Have you ever seen an advertisement for a jackfruit? Or sand? It doesn't make sense to advertise a commodity. If they are all the same, I'll just pick the cheapest one. Unless you have a monopoly, you will likely only see a financial benefit if you’ve built a brand - or at least registered a trademark — for your offering.
Ten years ago a navel orange was what you'd put in your kids lunchbox. But California farmer Bernie Evans changed all that. (The Wall Street Journal article here). A bad freeze devastated the state’s citrus harvest and he looked for a cold-hardy orange. He learned that one option, clementines, which at the time were imported from Spain, were selling well on the East Coast. He signed a deal with a nursery to multiply clementine trees and sell them to him exclusively. He then trademarked the name “Cuties®” and launched a $20 million national television and point-of-sale advertising campaign. You’ve probably had some on your kitchen counter recently.
Think carefully about the name you’ve chosen for your product, service or business. It is an important part of the story.
Did you take a moment this week to commemorate George Washington, or the leadership qualities of any chief executive important to you? Or did you buy a mattress or enjoy a long weekend of skiing? Were you just annoyed that you forgot the post office was closed? Did President's Day mean anything to you?
When we take time out to celebrate the significance of a shared event or the contributions of an individual, we are really talking about what is important to us collectively. I'm not advocating for or against the holiday, but it reminds me that a helpful question to ask about any communication to a specific audience is "What is this for?"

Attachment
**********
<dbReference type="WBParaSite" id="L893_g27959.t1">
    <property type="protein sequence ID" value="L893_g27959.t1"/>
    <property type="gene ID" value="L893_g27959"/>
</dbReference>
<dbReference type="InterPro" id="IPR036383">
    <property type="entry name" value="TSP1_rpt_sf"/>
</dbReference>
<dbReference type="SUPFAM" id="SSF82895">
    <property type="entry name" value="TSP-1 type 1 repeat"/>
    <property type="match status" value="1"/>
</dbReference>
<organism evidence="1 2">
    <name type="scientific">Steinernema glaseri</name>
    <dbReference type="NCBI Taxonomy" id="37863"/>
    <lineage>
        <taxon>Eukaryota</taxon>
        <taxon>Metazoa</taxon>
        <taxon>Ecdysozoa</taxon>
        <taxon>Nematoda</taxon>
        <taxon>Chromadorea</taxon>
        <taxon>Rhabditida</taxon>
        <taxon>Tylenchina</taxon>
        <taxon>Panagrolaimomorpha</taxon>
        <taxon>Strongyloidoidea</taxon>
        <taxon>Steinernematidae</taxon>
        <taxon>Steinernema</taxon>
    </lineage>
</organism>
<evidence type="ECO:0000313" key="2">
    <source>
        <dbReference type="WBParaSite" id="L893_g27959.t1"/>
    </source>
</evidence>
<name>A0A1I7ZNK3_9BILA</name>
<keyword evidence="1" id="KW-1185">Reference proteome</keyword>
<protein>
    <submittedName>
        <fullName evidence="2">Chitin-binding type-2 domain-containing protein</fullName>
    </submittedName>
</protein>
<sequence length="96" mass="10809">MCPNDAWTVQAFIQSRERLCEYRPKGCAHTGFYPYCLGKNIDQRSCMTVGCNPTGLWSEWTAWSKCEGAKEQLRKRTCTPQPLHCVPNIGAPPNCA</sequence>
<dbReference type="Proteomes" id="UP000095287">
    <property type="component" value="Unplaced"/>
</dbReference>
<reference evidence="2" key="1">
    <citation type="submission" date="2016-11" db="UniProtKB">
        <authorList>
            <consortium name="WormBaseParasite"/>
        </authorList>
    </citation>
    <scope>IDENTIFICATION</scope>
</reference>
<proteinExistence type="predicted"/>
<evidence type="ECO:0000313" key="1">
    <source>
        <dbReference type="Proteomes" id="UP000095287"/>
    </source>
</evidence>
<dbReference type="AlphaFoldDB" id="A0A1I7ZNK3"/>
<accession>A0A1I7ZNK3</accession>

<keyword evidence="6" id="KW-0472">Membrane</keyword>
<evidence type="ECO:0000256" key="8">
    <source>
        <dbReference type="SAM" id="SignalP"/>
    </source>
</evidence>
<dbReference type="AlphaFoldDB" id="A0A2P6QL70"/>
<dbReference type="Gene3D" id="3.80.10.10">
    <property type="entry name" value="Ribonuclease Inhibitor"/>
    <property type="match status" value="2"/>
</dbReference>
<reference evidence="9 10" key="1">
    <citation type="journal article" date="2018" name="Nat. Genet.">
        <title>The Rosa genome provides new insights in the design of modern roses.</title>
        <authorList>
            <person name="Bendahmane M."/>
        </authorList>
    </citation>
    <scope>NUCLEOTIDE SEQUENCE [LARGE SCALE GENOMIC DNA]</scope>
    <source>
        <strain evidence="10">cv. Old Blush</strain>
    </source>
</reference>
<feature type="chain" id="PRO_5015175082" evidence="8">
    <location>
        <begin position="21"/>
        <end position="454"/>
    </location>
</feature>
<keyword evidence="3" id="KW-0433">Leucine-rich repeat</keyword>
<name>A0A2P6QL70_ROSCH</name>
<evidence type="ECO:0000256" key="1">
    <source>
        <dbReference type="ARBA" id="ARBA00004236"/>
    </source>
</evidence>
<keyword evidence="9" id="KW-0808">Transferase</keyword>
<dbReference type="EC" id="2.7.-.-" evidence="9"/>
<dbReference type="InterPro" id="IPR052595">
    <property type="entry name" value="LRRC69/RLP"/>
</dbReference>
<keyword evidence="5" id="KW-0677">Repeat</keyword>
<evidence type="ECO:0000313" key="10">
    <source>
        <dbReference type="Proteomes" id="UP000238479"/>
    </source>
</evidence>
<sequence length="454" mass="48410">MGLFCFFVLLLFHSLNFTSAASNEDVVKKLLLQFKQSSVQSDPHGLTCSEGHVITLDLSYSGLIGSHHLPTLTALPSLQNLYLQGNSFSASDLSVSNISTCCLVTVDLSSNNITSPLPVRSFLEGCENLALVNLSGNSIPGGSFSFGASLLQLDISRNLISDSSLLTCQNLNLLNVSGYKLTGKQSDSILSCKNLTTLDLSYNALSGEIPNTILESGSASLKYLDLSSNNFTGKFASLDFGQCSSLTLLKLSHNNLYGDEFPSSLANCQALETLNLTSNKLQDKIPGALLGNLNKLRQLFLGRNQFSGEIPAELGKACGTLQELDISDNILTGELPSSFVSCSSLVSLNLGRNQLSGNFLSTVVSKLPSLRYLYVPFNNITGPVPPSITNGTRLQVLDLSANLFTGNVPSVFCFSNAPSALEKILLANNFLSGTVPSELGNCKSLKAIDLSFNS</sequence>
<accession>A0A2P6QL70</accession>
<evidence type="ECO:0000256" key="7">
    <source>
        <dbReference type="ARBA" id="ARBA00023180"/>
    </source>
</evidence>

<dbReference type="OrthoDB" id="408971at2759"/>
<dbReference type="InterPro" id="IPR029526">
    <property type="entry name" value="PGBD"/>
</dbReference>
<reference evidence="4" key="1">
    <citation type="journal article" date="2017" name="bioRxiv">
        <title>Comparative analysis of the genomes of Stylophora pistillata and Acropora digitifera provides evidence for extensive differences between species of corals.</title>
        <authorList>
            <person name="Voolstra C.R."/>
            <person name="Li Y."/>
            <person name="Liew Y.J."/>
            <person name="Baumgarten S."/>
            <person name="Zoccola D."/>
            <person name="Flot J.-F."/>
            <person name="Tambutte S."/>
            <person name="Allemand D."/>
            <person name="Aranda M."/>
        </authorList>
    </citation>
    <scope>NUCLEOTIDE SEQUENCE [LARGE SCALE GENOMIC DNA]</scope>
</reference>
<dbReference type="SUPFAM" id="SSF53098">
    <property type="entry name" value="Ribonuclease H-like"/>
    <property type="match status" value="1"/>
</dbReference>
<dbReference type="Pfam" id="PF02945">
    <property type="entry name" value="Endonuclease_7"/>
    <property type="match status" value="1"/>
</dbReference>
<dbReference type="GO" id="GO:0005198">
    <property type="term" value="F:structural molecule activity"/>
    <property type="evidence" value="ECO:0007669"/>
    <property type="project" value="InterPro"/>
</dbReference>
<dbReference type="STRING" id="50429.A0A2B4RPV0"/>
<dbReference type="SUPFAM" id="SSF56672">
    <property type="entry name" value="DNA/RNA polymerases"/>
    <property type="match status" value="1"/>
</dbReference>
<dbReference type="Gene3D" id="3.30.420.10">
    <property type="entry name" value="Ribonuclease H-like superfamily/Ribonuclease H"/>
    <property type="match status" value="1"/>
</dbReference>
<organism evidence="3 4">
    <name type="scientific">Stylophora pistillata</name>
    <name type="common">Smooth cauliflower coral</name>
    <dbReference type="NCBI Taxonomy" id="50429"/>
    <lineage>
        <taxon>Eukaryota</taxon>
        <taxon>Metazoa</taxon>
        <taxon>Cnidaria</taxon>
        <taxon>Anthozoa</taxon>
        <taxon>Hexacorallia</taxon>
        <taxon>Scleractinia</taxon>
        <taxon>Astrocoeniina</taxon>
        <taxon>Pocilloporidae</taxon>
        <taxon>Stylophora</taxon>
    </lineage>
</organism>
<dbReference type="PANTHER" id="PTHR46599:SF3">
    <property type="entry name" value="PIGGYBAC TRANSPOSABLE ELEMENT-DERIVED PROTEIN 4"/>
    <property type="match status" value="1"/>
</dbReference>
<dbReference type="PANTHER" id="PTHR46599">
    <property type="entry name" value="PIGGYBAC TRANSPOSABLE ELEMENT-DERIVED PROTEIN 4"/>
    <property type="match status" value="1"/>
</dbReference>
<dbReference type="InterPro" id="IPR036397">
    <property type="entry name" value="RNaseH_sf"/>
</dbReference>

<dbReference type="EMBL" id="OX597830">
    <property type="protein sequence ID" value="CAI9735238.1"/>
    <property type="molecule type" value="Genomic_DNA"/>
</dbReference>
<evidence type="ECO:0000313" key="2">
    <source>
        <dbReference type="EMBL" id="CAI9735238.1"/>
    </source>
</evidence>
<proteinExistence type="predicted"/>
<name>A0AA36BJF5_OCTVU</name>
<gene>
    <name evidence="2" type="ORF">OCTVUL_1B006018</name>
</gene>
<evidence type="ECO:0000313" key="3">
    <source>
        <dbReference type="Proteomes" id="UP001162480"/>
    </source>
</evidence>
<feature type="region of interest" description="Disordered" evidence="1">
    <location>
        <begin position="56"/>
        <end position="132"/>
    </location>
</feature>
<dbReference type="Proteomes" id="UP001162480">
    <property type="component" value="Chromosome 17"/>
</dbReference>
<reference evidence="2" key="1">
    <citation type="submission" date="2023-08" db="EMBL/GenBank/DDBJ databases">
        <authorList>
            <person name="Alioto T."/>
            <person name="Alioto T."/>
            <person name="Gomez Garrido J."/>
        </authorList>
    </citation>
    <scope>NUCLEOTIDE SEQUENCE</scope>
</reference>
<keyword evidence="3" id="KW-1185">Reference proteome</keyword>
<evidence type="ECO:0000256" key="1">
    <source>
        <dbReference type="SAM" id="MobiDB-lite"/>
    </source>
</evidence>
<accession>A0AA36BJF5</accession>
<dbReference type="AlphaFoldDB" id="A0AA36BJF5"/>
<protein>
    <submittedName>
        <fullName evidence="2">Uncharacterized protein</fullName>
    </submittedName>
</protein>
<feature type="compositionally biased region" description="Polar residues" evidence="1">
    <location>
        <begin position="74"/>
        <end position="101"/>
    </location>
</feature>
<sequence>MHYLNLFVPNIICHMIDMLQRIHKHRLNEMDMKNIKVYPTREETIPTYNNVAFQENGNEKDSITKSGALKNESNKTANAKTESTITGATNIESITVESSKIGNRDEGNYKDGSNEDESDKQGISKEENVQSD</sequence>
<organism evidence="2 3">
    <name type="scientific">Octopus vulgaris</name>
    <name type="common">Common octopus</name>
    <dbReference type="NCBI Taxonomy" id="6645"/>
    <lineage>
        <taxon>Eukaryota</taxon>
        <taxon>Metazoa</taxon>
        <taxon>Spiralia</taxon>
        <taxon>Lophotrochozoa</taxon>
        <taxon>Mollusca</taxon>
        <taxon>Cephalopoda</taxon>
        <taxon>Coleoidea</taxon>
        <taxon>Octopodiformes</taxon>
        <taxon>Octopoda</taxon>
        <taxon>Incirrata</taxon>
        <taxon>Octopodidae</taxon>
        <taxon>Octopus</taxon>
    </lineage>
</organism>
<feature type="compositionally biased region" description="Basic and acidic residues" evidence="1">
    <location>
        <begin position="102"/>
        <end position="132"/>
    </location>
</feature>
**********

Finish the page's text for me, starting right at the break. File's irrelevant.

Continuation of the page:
If the answer isn't "This helps build trust with my client or gets the attention of someone I'd like to work with," then you should rethink it. What you are doing might just be an artifact. It takes empathy to see what your customer really wants.
Also, happy Mardi Gras.
The same story told by different artists can radically change how an audience connects to it. The same is true of your marketing story. Your presentation is important. Last night the NFL paired a country music star, Eric Church, with an R&B singer, Jazmine Sullivan to perform the national anthem before the Super Bowl. It symbolized the need for unity in an ongoing charged time of racial discord for the nation - a smart move for the NFL.
When Jimi Hendrix played the "Star Spangled Banner" at Woodstock it became a protest anthem about the Vietnam war. It reflected the pulse of the nation at that time. Very different from Whitney Houston's patriotic version at the 1991 Super Bowl.
How you present the material changes everything. Same content, different delivery. How are you communicating?
Often we ask people "Where are you from?" What we are really doing is looking for common ground, "Oh, I have a friend that's also from Buffalo!" Or we are seeking to understand her, "So you must be a Bills fan." Our origin stories communicate the experiences and values that shape our worldview.
That is also true of organizations. I saw this ice axe displayed on the wall at my REI sporting goods store. It is a symbol of company's roots which started as a co-op to buy mountaineering equipment in 1935. You can read that story on their website here.